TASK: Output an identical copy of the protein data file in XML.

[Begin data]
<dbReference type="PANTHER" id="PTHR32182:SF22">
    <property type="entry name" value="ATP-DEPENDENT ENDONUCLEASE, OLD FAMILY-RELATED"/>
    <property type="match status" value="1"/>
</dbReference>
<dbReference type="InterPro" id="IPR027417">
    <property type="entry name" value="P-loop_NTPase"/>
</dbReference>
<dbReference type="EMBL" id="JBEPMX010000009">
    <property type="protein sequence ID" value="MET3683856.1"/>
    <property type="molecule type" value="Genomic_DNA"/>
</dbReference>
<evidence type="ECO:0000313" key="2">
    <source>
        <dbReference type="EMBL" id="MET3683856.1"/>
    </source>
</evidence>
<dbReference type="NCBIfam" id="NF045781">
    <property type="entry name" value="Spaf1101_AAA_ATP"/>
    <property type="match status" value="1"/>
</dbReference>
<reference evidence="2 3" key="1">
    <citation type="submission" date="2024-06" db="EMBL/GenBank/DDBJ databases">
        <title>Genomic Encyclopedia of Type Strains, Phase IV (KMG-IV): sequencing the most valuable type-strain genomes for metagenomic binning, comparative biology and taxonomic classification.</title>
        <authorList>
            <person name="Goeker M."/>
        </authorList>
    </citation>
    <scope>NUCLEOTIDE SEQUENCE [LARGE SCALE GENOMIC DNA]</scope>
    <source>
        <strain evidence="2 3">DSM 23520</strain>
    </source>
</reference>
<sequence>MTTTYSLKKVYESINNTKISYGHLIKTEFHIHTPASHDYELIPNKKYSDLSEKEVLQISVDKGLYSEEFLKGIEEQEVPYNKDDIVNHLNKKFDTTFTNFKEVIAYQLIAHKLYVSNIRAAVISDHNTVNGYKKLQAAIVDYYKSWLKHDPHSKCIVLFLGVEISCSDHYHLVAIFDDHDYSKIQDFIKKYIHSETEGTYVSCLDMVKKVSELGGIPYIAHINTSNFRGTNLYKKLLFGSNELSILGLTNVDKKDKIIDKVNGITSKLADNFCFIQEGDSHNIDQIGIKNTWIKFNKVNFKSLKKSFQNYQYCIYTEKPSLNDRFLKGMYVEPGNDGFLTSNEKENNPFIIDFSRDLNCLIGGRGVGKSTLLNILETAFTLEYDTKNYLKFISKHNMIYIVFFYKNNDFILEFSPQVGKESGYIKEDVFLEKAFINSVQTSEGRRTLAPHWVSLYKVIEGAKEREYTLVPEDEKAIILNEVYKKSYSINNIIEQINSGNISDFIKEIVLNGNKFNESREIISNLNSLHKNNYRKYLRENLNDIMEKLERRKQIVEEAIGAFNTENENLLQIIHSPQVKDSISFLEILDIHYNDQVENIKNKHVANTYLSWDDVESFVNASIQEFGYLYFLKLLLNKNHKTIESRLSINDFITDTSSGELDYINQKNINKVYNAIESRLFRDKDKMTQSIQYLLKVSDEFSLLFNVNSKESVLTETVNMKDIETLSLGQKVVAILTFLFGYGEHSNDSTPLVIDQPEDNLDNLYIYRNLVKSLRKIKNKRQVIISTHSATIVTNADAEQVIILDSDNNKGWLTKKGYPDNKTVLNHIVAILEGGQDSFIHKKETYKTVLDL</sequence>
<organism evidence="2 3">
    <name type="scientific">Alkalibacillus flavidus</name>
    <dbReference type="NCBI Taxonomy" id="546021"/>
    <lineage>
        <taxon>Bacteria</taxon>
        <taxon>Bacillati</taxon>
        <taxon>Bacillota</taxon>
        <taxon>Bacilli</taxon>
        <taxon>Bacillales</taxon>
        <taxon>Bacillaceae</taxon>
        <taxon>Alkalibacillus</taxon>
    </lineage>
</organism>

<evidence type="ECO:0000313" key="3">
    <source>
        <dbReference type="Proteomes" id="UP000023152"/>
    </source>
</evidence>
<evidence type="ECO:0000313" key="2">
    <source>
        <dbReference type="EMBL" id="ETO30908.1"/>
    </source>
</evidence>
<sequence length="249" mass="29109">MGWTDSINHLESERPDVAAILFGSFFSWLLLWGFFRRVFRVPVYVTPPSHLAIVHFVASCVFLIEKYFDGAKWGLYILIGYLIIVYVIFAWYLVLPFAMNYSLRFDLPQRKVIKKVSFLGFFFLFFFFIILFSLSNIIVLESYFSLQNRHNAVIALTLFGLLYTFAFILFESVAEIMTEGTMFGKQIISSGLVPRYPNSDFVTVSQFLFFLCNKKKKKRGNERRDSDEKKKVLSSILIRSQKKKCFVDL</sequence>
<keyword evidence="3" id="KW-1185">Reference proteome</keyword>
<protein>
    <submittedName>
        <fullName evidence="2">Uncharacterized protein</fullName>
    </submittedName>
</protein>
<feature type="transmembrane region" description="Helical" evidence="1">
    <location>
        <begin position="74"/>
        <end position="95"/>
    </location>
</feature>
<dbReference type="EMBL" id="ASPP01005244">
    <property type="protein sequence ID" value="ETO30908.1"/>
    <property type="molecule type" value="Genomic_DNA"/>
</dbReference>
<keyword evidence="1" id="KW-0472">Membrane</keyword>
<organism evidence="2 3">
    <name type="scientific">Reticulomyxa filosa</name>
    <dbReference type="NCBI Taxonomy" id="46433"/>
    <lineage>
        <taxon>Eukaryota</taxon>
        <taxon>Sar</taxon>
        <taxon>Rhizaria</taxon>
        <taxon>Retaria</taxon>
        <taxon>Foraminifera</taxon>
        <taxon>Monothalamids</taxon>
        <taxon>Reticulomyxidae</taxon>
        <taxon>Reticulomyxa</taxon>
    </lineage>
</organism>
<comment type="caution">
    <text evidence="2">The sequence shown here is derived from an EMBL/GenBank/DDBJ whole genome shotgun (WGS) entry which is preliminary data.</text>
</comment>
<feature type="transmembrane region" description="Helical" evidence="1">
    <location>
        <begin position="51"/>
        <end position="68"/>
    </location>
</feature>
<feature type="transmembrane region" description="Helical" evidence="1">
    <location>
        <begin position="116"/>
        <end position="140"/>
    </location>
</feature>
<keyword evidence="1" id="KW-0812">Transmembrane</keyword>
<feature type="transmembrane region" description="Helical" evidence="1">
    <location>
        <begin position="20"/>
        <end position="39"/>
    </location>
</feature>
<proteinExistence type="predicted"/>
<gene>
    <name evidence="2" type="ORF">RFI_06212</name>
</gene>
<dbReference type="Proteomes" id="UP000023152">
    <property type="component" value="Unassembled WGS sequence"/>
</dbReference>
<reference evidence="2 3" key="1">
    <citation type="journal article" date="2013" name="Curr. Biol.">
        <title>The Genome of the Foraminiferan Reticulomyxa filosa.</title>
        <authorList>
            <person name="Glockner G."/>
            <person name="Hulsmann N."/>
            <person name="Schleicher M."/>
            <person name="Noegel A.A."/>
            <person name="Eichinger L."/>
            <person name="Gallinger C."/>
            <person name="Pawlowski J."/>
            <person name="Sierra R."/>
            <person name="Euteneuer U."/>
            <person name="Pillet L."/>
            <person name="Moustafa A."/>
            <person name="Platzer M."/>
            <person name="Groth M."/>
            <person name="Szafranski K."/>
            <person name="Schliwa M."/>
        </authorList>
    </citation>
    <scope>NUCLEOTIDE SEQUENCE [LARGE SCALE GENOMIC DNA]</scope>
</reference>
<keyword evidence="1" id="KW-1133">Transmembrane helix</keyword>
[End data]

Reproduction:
<dbReference type="PANTHER" id="PTHR32182:SF22">
    <property type="entry name" value="ATP-DEPENDENT ENDONUCLEASE, OLD FAMILY-RELATED"/>
    <property type="match status" value="1"/>
</dbReference>
<dbReference type="InterPro" id="IPR027417">
    <property type="entry name" value="P-loop_NTPase"/>
</dbReference>
<dbReference type="EMBL" id="JBEPMX010000009">
    <property type="protein sequence ID" value="MET3683856.1"/>
    <property type="molecule type" value="Genomic_DNA"/>
</dbReference>
<evidence type="ECO:0000313" key="2">
    <source>
        <dbReference type="EMBL" id="MET3683856.1"/>
    </source>
</evidence>
<dbReference type="NCBIfam" id="NF045781">
    <property type="entry name" value="Spaf1101_AAA_ATP"/>
    <property type="match status" value="1"/>
</dbReference>
<reference evidence="2 3" key="1">
    <citation type="submission" date="2024-06" db="EMBL/GenBank/DDBJ databases">
        <title>Genomic Encyclopedia of Type Strains, Phase IV (KMG-IV): sequencing the most valuable type-strain genomes for metagenomic binning, comparative biology and taxonomic classification.</title>
        <authorList>
            <person name="Goeker M."/>
        </authorList>
    </citation>
    <scope>NUCLEOTIDE SEQUENCE [LARGE SCALE GENOMIC DNA]</scope>
    <source>
        <strain evidence="2 3">DSM 23520</strain>
    </source>
</reference>
<sequence>MTTTYSLKKVYESINNTKISYGHLIKTEFHIHTPASHDYELIPNKKYSDLSEKEVLQISVDKGLYSEEFLKGIEEQEVPYNKDDIVNHLNKKFDTTFTNFKEVIAYQLIAHKLYVSNIRAAVISDHNTVNGYKKLQAAIVDYYKSWLKHDPHSKCIVLFLGVEISCSDHYHLVAIFDDHDYSKIQDFIKKYIHSETEGTYVSCLDMVKKVSELGGIPYIAHINTSNFRGTNLYKKLLFGSNELSILGLTNVDKKDKIIDKVNGITSKLADNFCFIQEGDSHNIDQIGIKNTWIKFNKVNFKSLKKSFQNYQYCIYTEKPSLNDRFLKGMYVEPGNDGFLTSNEKENNPFIIDFSRDLNCLIGGRGVGKSTLLNILETAFTLEYDTKNYLKFISKHNMIYIVFFYKNNDFILEFSPQVGKESGYIKEDVFLEKAFINSVQTSEGRRTLAPHWVSLYKVIEGAKEREYTLVPEDEKAIILNEVYKKSYSINNIIEQINSGNISDFIKEIVLNGNKFNESREIISNLNSLHKNNYRKYLRENLNDIMEKLERRKQIVEEAIGAFNTENENLLQIIHSPQVKDSISFLEILDIHYNDQVENIKNKHVANTYLSWDDVESFVNASIQEFGYLYFLKLLLNKNHKTIESRLSINDFITDTSSGELDYINQKNINKVYNAIESRLFRDKDKMTQSIQYLLKVSDEFSLLFNVNSKESVLTETVNMKDIETLSLGQKVVAILTFLFGYGEHSNDSTPLVIDQPEDNLDNLYIYRNLVKSLRKIKNKRQVIISTHSATIVTNADAEQVIILDSDNNKGWLTKKGYPDNKTVLNHIVAILEGGQDSFIHKKETYKTVLDL</sequence>
<organism evidence="2 3">
    <name type="scientific">Alkalibacillus flavidus</name>
    <dbReference type="NCBI Taxonomy" id="546021"/>
    <lineage>
        <taxon>Bacteria</taxon>
        <taxon>Bacillati</taxon>
        <taxon>Bacillota</taxon>
        <taxon>Bacilli</taxon>
        <taxon>Bacillales</taxon>
        <taxon>Bacillaceae</taxon>
        <taxon>Alkalibacillus</taxon>
    </lineage>
</organism>

<evidence type="ECO:0000313" key="3">
    <source>
        <dbReference type="Proteomes" id="UP000023152"/>
    </source>
</evidence>
<evidence type="ECO:0000313" key="2">
    <source>
        <dbReference type="EMBL" id="ETO30908.1"/>
    </source>
</evidence>
<sequence length="249" mass="29109">MGWTDSINHLESERPDVAAILFGSFFSWLLLWGFFRRVFRVPVYVTPPSHLAIVHFVASCVFLIEKYFDGAKWGLYILIGYLIIVYVIFAWYLVLPFAMNYSLRFDLPQRKVIKKVSFLGFFFLFFFFIILFSLSNIIVLESYFSLQNRHNAVIALTLFGLLYTFAFILFESVAEIMTEGTMFGKQIISSGLVPRYPNSDFVTVSQFLFFLCNKKKKKRGNERRDSDEKKKVLSSILIRSQKKKCFVDL</sequence>
<keyword evidence="3" id="KW-1185">Reference proteome</keyword>
<protein>
    <submittedName>
        <fullName evidence="2">Uncharacterized protein</fullName>
    </submittedName>
</protein>
<feature type="transmembrane region" description="Helical" evidence="1">
    <location>
        <begin position="74"/>
        <end position="95"/>
    </location>
</feature>
<dbReference type="EMBL" id="ASPP01005244">
    <property type="protein sequence ID" value="ETO30908.1"/>
    <property type="molecule type" value="Genomic_DNA"/>
</dbReference>
<keyword evidence="1" id="KW-0472">Membrane</keyword>
<organism evidence="2 3">
    <name type="scientific">Reticulomyxa filosa</name>
    <dbReference type="NCBI Taxonomy" id="46433"/>
    <lineage>
        <taxon>Eukaryota</taxon>
        <taxon>Sar</taxon>
        <taxon>Rhizaria</taxon>
        <taxon>Retaria</taxon>
        <taxon>Foraminifera</taxon>
        <taxon>Monothalamids</taxon>
        <taxon>Reticulomyxidae</taxon>
        <taxon>Reticulomyxa</taxon>
    </lineage>
</organism>
<comment type="caution">
    <text evidence="2">The sequence shown here is derived from an EMBL/GenBank/DDBJ whole genome shotgun (WGS) entry which is preliminary data.</text>
</comment>
<feature type="transmembrane region" description="Helical" evidence="1">
    <location>
        <begin position="51"/>
        <end position="68"/>
    </location>
</feature>
<feature type="transmembrane region" description="Helical" evidence="1">
    <location>
        <begin position="116"/>
        <end position="140"/>
    </location>
</feature>
<keyword evidence="1" id="KW-0812">Transmembrane</keyword>
<feature type="transmembrane region" description="Helical" evidence="1">
    <location>
        <begin position="20"/>
        <end position="39"/>
    </location>
</feature>
<proteinExistence type="predicted"/>
<gene>
    <name evidence="2" type="ORF">RFI_06212</name>
</gene>
<dbReference type="Proteomes" id="UP000023152">
    <property type="component" value="Unassembled WGS sequence"/>
</dbReference>
<reference evidence="2 3" key="1">
    <citation type="journal article" date="2013" name="Curr. Biol.">
        <title>The Genome of the Foraminiferan Reticulomyxa filosa.</title>
        <authorList>
            <person name="Glockner G."/>
            <person name="Hulsmann N."/>
            <person name="Schleicher M."/>
            <person name="Noegel A.A."/>
            <person name="Eichinger L."/>
            <person name="Gallinger C."/>
            <person name="Pawlowski J."/>
            <person name="Sierra R."/>
            <person name="Euteneuer U."/>
            <person name="Pillet L."/>
            <person name="Moustafa A."/>
            <person name="Platzer M."/>
            <person name="Groth M."/>
            <person name="Szafranski K."/>
            <person name="Schliwa M."/>
        </authorList>
    </citation>
    <scope>NUCLEOTIDE SEQUENCE [LARGE SCALE GENOMIC DNA]</scope>
</reference>
<keyword evidence="1" id="KW-1133">Transmembrane helix</keyword>